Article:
Volume > Issue > Saying a Humble, Compassionate & Joyful “Yes” to Life

Saying a Humble, Compassionate & Joyful “Yes” to Life


By Henri J.M. Nouwen | November 1985
The Rev. Henri J.M. Nouwen, a Contributing Editor of the NOR, is currently working for L’Arche communities in France. This article is the third installment in a three-part series.

In discussing our “No” to death in all its man­ifestations (see Part II of this series in the Oct. NOR), I have already alluded to the “Yes” we must say to life. Resisting the forces of death is only meaningful when we are fully in touch with the forces of life we want to uphold. What is finally important is not that we overcome death but that we celebrate life.

I have found that total concentration on fighting the forces of destruction is dangerous and can be very damaging. When I allow my mind and heart to experience what a nuclear holocaust will do to our planet, it often seems that a deep dark­ness starts to surround me and pull me into a pit of depression and despair. When I try to confront the powers of death that already have a hold on me, I often feel so powerless that I lose contact with the source of my own life. How easy it is to become a victim of the very forces I am fighting against! When all my attention goes to protesting death, death itself may end up receiving more attention than it deserves. Thus my struggle against the dark forces of death becomes the arena of my own se­duction.

There is a very old piece of wisdom that comes from the fourth-century monks of the Egyp­tian desert: “Do not combat the demons directly.” The desert fathers felt that a direct confrontation with the forces of evil required so much spiritual maturity and saintliness that few would be ready for it. Instead of paying so much attention to the; prince of darkness they advised their disciples to focus on the Lord of light and thus, indirectly but inevitably, undo the power of the demon. The des­ert fathers thought that a direct confrontation with the demon would give the demon precisely the at­tention he is trying to get. Once he has our atten­tion he has the chance to seduce us. That is the story of the fall. Eve’s first mistake was to listen to the serpent and consider him worthy of a response.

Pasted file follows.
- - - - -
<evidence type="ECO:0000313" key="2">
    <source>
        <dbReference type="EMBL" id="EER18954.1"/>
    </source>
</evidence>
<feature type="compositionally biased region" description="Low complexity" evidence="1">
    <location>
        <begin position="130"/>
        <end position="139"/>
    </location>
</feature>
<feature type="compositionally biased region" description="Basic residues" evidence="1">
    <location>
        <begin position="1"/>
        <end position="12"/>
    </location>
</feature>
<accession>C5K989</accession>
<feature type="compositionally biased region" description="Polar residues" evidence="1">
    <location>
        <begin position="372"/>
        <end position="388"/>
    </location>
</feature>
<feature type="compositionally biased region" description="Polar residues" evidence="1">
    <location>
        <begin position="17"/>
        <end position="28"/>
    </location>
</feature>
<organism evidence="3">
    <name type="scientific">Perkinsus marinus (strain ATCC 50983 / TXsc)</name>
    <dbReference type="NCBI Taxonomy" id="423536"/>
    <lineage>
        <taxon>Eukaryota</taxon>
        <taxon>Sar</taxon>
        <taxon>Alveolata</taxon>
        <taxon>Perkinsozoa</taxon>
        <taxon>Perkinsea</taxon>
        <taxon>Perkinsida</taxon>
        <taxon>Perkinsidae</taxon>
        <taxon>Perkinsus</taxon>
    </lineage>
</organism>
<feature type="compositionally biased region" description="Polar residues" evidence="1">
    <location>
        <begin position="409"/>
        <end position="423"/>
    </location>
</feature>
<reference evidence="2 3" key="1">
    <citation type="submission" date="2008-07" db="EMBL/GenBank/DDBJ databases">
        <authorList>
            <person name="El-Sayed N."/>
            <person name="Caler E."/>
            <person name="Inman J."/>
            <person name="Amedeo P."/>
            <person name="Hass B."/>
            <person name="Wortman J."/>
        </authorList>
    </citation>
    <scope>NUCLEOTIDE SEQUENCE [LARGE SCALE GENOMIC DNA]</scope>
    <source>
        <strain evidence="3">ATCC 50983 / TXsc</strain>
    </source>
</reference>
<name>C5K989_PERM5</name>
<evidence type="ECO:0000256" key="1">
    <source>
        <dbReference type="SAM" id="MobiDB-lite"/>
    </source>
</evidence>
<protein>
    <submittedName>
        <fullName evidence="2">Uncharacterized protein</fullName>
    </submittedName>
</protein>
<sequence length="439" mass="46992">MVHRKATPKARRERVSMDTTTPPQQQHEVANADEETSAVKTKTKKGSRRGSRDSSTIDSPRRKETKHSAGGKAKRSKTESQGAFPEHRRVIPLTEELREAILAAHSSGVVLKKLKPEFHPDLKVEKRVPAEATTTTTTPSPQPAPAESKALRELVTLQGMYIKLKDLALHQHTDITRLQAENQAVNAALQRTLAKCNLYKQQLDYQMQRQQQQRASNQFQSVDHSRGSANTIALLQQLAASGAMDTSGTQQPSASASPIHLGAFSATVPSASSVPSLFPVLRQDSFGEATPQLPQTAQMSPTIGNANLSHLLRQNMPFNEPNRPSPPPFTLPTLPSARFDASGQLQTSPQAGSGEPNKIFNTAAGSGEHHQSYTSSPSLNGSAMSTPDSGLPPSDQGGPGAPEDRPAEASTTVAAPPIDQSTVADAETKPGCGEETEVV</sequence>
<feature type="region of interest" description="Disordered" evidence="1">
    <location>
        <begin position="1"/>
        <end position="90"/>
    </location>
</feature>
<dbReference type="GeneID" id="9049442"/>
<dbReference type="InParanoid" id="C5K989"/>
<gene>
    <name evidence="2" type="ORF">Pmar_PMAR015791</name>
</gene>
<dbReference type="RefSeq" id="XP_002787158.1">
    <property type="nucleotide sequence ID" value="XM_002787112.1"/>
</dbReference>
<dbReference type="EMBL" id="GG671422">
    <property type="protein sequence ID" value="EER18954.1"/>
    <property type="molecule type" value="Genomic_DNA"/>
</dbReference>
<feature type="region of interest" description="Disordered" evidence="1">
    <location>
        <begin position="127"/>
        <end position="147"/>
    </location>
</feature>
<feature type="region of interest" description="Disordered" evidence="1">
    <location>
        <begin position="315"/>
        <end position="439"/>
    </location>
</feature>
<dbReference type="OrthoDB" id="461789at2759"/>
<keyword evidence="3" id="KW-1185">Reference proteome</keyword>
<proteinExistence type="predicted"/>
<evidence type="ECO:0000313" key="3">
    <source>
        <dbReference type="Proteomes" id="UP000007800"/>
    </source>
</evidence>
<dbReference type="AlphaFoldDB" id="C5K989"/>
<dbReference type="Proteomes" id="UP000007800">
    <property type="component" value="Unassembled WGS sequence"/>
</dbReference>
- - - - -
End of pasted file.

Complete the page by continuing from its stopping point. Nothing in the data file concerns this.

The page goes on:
This early Christian wisdom is very important for peacemaking. As a peacemaker, mv temptation is to overestimate the power of the forces of death and thus attack them directly. Precisely because I am such a sinful, broken person, these forces have many handles on me and can easily pull me into their network. Only the sinless Christ was able to overcome death. It is naïve to think that we have the strength to face death alone and survive.

Enjoyed reading this?



You May Also Enjoy

My Pilgrimage

When the Mass was trans­lated into English, I noticed right away how often it says “Peace”: it’s repeated over and over again, like a heartbeat, clear through.

Are We Weimar?

Abortion rates are sky high. Birth rates are at rock bottom. Americans are rejecting parenthood on a scale not seen before. What does this mean for our nation's future?

Should Catholics Defend America?

The incongruity between her words and her actions substantially undercuts the Church's moral position on war, and has implications that go far beyond that.